Wednesday, September 05, 2007

Speech Delay - Question for Dr. Sheila Cason

Dear Dr. Cason,

My 15 month old hasn’t started to talk. Is this something that we should be worried about or just watch closely? I have read many books about it and most of them say that by 15 months they should be saying a hand-full of words by now. I was just wondering what your advice is.


Dear Anonymous,

I get this question a lot!! Parents look around, compare their child to others and then start to ask the question, “Does my child have a speech delay?” When a parent comes in my office and is concerned about a speech delay. I listen pretty carefully. It’s stressful to think there might be something going on. I first ask if the child points and if they make eye contact. I want to immediately assess if there are deeper developmental issues. At 1-2 years of age language should really start to take off. Because language is a highly complex task, speech delay can be an early presenting problem of a child who has other developmental disorders. After talking with them about their concerns, I then get a piece of paper, write everything down and really count up the words. Does he say up, down, mama, dada, papa, more, dog? Don’t worry about articulation issues at this young of an age. Sometimes I have noticed that parents will think their 16 month old isn’t speaking. But if you really break it down, it turns out they say one particular mumble every time for water. This is their word for it! Then I look at the other mumbles!

A 1 year old should have between 3-5 words and by the time they are 18 months then they will have between 10-20 words. Don’t get stuck on the number though! But I have to admit I’m a little stuck on the number and have written all of my boy’s words down!! He’s 16 months old has taken his time acquiring language; he’s much different than my girls were. Remember that the norms are guidelines and all children will have their own rate of language acquisition. When I finally couldn’t take him screaming duuuuhhh for everything I got very aggressive about teaching him American Sign Language. This is a great way to tap into the language capacity of the child. He now signs more: please, thank you, want, food and water and milk and his favorite “all done”. Speech is a good user friendly site to get some basic ASL and tips how to use the signs.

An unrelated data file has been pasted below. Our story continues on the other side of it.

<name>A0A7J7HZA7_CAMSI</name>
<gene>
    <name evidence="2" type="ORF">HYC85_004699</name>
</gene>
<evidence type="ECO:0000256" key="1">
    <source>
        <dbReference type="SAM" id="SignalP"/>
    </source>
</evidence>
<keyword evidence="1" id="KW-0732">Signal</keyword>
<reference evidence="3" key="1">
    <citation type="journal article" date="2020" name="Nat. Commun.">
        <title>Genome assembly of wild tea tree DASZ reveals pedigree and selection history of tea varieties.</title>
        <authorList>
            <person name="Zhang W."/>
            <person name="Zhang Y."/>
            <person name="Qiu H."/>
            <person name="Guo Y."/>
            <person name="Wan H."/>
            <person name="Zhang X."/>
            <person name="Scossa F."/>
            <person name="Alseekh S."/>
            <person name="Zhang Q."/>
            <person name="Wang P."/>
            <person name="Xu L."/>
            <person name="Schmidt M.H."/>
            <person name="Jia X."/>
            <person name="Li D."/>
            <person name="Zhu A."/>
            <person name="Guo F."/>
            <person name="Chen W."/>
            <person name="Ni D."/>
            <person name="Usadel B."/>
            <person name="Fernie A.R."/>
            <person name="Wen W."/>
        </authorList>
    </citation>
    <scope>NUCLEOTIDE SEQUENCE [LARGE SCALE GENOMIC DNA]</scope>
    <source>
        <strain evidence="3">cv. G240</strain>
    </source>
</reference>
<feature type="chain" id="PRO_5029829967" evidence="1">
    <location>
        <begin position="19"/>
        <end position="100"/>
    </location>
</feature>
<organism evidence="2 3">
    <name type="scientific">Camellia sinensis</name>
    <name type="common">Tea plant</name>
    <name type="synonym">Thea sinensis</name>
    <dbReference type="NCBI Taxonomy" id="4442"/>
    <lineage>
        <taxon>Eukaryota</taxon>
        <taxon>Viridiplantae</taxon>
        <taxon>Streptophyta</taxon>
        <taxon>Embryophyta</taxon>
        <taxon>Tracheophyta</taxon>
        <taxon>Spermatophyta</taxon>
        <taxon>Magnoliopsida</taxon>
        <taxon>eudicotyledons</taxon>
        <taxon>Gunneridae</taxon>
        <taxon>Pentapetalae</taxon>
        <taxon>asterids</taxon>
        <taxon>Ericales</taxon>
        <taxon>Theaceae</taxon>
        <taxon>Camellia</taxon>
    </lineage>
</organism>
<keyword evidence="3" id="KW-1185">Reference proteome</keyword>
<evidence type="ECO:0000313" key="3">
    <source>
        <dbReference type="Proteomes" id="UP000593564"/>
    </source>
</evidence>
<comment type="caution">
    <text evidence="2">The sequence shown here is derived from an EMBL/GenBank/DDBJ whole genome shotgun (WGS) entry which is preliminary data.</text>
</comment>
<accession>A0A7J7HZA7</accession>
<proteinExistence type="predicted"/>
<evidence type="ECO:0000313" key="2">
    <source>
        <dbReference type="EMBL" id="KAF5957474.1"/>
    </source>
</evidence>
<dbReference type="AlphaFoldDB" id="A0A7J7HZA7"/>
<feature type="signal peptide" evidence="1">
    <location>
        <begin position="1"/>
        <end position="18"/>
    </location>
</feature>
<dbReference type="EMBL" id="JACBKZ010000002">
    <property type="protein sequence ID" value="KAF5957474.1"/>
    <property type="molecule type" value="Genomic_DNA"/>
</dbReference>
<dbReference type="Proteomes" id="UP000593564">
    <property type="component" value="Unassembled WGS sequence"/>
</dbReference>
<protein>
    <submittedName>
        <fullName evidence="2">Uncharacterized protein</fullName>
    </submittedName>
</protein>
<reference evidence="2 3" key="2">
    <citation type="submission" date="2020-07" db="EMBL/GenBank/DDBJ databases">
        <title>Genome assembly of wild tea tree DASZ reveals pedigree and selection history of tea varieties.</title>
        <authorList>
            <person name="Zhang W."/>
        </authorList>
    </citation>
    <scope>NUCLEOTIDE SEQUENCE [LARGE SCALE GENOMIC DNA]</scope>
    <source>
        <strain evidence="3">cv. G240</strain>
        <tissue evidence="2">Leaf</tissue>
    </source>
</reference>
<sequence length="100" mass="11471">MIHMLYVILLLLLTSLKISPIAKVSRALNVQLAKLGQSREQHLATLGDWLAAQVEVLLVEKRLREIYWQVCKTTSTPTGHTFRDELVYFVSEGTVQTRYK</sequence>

If you suspect your child has a speech delay, the best thing you can do is check with your pediatrician. They are trained to evaluate your child and refer you if there is a concern. But, having said that, many people – including friends, family and even your child’s doctor- will say don’t worry let’s wait and see. You don’t have to do that. If you really want an expert opinion then ask to see a speech-language pathologist certified by the American Speech-Language-Hearing Association for a professional evaluation. You can check your child’s milestones yourself by looking at the website of the American Speech- Language- Hearing Association. They have great articles and detailed explanations regarding speech delay. Good luck and don’t forget to read everyday and talk, talk, talk!! These two are the best things you can do for your child regardless of whether they have a speech delay or not.

Sheila Cason, MD



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